The Biblical story of “St. Paul”
was told last night in the blend of
100 voices of the University poly
phonic choir, in their annual spring
concert at the music auditorium.
The choral group, under direc
tion of Paul Petri, professor of mu
sic, was accompanied by William
McKinney, student of John Stark
Evans, at the organ in the presen
tation of the oratorio by Felix
How the wicked Saul, in his per
secution of Stephen and the Chris
tians, repented his sins, and be
came an apostle of Christ, taking
the name of Saint Paul, was told in
the dramatic musical masterpieces,
noted for its choruses and solo
“Saint Paul” opened with the
joyful note in the chorus “Lord,
Thou Alone Art God,” contrasted
by the following choral.
One of the most famous chor
uses, “To Thee, O Lord” was in
dicative of the characteristic of the
martyr, when Saint Stephen, who
had been stoned, cried out for the
forgiveness of those who stoned
Among other famous choruses
were “Happy and Blest Are They,”
the beautiful, choral-like “See
What Love Hath the Father,” and
“How Lovely Are the Messengers,”
Horace Greeley Letter in Nash
Library Discusses Patronage
President Roosevelt’s recent proposal to reform the civil service
and' eliminate patronage probably would have found a strong sup
porter in George Wolbridge, back in 1861. Or so one might believe
from a recent “find” in the Nash collection in the University library.
Horace Greeley, famed American journalist, wrote a letter of
introduction for Wolbridge to Gideon Welles, then secretary of the
navy under President Lincoln. Wolbridge is unidentified at present.
The letter was found in the pages of “Broughton’s Epistolae,”
Sigma Xi Will Hold
Joint Meeting With
Pre-Med Students
Starting with a dinner at the
Osburn hotel at 6 p.m. on Satur
day, members of Sigma Xi, scien
tific honorary, will hold a joint
meeting with students of the pre
medical department.
After the dinner the group will
adjourn to Condon hall, where Dr.
H. J. Sears of the University of
'Oregon medical school in Portland
will speak on “Some Practical As
spects of the Antigenic Constitu
tion of the Bacillus of Typhoid
Fever,” and Dr. Ralph A. Fenton,
also of the medical school, will de
liver an address on “Defense Mech
anisms of the Respiratory Tract.”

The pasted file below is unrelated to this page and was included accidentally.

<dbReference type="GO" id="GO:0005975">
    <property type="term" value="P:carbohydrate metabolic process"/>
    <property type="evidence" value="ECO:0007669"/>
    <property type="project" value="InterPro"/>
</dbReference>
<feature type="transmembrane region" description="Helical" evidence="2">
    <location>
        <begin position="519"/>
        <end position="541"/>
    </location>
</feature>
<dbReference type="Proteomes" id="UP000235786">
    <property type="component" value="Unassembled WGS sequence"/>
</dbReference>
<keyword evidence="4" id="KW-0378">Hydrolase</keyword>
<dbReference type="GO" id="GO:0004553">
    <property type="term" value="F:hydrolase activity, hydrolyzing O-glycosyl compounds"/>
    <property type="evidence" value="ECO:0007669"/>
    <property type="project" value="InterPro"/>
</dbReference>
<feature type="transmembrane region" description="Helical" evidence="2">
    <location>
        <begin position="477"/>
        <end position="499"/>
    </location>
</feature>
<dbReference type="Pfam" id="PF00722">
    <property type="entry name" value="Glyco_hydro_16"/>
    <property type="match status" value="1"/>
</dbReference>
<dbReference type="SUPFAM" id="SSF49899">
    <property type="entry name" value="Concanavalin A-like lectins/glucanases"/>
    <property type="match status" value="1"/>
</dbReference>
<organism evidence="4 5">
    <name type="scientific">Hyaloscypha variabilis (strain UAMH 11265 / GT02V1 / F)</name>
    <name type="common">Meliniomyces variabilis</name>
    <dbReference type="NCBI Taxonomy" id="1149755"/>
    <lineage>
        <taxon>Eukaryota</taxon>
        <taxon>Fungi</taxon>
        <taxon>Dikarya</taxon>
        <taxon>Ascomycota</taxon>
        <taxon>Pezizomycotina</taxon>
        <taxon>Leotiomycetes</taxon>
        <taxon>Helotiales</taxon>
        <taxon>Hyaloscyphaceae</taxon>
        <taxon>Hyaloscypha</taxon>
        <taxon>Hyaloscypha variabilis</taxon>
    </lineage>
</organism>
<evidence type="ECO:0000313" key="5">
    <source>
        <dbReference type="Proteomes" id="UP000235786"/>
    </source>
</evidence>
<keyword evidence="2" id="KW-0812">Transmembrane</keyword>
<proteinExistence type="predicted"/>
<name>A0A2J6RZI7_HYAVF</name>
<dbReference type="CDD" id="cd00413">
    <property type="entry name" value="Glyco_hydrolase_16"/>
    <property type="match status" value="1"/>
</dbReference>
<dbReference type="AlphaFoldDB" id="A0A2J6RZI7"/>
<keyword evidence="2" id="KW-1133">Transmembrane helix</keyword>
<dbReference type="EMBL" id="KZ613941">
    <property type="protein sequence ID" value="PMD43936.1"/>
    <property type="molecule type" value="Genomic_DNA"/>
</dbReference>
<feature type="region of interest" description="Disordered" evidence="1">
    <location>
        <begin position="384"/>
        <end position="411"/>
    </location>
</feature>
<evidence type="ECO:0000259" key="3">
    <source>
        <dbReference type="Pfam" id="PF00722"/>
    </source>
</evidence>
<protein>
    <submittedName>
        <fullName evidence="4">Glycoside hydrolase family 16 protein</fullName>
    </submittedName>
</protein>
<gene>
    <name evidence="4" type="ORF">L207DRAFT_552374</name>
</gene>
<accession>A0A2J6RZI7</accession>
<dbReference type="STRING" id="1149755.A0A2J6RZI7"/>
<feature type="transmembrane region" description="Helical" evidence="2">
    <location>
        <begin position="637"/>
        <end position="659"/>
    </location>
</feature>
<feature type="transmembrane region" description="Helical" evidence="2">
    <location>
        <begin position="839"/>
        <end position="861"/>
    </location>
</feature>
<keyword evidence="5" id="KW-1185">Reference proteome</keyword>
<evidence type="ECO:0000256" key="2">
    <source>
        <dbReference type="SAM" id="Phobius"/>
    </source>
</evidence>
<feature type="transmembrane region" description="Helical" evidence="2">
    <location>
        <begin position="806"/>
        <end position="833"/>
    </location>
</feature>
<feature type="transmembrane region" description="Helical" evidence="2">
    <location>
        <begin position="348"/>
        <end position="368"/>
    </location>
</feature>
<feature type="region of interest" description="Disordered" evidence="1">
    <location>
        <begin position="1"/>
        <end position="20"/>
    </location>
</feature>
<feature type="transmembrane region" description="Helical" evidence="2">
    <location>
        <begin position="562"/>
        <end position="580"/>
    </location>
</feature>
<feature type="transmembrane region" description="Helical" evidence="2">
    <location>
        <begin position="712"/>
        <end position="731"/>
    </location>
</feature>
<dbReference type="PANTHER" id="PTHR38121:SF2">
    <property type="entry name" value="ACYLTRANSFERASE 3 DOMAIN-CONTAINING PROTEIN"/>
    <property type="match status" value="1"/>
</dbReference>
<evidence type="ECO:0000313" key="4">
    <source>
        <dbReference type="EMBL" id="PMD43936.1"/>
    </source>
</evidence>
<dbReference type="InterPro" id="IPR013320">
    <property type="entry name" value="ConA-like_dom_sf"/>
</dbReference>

The meeting in Condon hall is
open to the public.
for which the oratorio is most
Solo parts were taken by Mrs.
L. J. Murdock, soprano, who is a
soloist in the Congregational
church, Kay Daugherty, alto, Lor
ance Dossett and Robert Mack,
tenors, and William Sutherland and
George Skipworth, bassos.
Time, Inc.’s financial statement
just released showed a loss for Life
during the year of $3,424,000, but
Time’s fat earnings enabled those
smart publishers to show a net in
come of $168,430. •
which was bought by Dr. Nash in.
London for $8 from the collection
of the famous English bibliophile
Richard Hoe. It is spotted brown
with age, and is obviously written
in a hurry. The writing is stilted,
and parts are undecipherable. The
text of the letter is as follows:
(blanks indicate unreadable por
tions) :
New York,
June 13, 1801.
Dear Gideon:
Geo. Wo'lbridge of our city, who
is doing what he can to help in the
war for the Union, visits Washing
ton on that business. Being a
Democrat he expects no office or
- but I beg you to receive him
as one who is doing his utmost to
strengthen the - that strike at
the union.
Horace Greeley.
Hon. G. Welles,
Washington, D. C.
Greeley at this time was editor
of the Weekly Tribune, one of the
largest papers in the United
States, and it was also during
these years that he sounded the
now famous, much-changed New'
Yorker magazine.
The letter is written in brown
ink on laid paper, with thin blue
lines running across.
Arnaud C. Marts, head of a firm
that acts as financial counselors
for philanthropic institutions, is
the new president of Bucknell uni
by ROGER F. WURTZ ’41, Wisconsin Octopus